In all the conversation about SoCG leaving the ACM, there were many discussions about ownership, paywalls, and money. This leads naturally to questions of ideals. What can and ought a research community be like? What should it cost to realize this? Isn't it enough to bring together researchers and in an unused lecture hall at some university somewhere, provide coffee (and wifi), and create a venue for sharing problems, solutions, and new research in an open and friendly atmosphere? There is a place for large conferences, with grand social events (Who will forget the boat cruise on the Seine at SoCG 2011?), but there is also a place for small meetings run on shoestring budgets that are the grassroots of a research community.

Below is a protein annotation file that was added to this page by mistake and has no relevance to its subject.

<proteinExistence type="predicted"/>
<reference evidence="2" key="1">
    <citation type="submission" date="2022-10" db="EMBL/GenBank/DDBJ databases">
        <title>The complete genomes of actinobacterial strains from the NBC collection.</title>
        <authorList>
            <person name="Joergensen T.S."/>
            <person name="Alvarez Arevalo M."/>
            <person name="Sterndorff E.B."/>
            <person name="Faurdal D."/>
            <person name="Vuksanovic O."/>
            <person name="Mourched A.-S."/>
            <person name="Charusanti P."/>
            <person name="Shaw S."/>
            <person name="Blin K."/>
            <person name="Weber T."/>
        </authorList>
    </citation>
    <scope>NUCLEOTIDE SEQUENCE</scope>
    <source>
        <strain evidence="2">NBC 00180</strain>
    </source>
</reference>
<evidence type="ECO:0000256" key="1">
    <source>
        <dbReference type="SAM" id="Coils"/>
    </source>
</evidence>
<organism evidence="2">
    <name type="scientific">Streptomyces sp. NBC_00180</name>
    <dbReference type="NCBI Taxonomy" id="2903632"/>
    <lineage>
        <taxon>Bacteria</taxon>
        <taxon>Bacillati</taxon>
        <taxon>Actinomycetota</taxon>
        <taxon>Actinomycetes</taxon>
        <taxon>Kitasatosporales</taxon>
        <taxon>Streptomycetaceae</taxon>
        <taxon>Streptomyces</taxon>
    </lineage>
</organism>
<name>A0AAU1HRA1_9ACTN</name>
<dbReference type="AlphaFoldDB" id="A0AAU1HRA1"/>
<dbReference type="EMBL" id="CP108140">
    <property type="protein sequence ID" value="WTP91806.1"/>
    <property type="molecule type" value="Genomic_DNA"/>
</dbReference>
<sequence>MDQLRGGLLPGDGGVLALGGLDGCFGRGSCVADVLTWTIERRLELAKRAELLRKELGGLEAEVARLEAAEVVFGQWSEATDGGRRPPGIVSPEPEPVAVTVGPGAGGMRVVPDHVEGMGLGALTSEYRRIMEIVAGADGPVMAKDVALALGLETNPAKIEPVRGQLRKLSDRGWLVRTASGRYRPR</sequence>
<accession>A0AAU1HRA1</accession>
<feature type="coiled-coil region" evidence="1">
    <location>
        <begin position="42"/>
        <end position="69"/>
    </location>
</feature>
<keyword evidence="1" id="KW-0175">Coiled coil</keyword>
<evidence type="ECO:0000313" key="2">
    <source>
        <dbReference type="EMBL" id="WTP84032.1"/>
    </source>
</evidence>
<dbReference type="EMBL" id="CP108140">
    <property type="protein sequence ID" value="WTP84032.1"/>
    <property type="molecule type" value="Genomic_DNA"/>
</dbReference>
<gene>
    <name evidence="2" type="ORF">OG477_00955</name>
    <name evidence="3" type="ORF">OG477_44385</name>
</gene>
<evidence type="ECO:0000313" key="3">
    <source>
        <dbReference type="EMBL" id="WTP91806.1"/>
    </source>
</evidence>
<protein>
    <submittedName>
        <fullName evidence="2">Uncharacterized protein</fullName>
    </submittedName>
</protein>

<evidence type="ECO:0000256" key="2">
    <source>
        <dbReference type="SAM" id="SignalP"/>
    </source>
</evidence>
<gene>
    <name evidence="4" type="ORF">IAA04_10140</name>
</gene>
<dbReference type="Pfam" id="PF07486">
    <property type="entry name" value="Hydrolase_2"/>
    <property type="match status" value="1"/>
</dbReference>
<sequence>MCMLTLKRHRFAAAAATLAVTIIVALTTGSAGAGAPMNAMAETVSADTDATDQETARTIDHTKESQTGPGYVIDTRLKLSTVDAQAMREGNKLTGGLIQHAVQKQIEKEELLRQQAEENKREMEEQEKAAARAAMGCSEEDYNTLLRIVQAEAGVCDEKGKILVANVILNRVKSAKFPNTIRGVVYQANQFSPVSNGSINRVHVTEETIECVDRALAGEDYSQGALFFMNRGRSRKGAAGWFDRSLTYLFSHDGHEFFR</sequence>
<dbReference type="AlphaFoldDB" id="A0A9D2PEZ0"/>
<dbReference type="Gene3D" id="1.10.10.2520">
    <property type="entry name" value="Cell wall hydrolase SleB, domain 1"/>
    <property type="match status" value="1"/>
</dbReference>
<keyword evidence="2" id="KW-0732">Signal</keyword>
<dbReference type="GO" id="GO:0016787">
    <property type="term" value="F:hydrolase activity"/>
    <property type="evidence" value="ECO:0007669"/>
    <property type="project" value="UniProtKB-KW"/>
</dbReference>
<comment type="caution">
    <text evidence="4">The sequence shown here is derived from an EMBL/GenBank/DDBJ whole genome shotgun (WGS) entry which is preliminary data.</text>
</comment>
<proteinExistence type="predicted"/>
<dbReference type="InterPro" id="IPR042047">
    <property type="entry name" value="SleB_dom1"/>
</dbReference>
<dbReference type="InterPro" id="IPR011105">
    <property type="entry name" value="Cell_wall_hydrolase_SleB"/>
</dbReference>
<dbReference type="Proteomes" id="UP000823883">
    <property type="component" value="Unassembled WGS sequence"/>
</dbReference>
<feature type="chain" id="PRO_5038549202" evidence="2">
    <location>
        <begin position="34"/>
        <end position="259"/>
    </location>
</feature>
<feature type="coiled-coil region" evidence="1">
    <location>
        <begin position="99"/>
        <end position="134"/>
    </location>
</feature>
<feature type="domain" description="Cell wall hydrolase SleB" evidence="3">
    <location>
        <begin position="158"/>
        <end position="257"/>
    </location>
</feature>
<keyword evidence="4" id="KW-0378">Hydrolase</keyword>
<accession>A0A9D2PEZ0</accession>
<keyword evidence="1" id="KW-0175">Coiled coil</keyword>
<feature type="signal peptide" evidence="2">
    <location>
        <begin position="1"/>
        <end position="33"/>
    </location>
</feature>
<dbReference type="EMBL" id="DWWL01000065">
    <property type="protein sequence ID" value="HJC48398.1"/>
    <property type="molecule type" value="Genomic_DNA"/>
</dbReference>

The Fall Workshop on Computational Geometry is such a meeting. It started in 1991, at SUNY Stony Brook and has been held annually every fall since. I first attended a Fall Workshop during my first year of graduate school, back in 2005. This year marks the 24th edition of the workshop, and this time, I will be hosting it at the University of Connecticut. It is organized as a labor of love, with no registration fees. There are no published proceedings and it is a great opportunity to discuss new work and fine-tune it in preparation for submission. It is perfectly timed to provide a forum for presenting and getting immediate feedback on your potential SoCG submissions. I cordially invite you to submit a short abstract to give a talk and I hope to see you there.
Submission deadline: Oct 3 midnight (anywhere on earth)
Conference: Oct 31-Nov 1, 2014.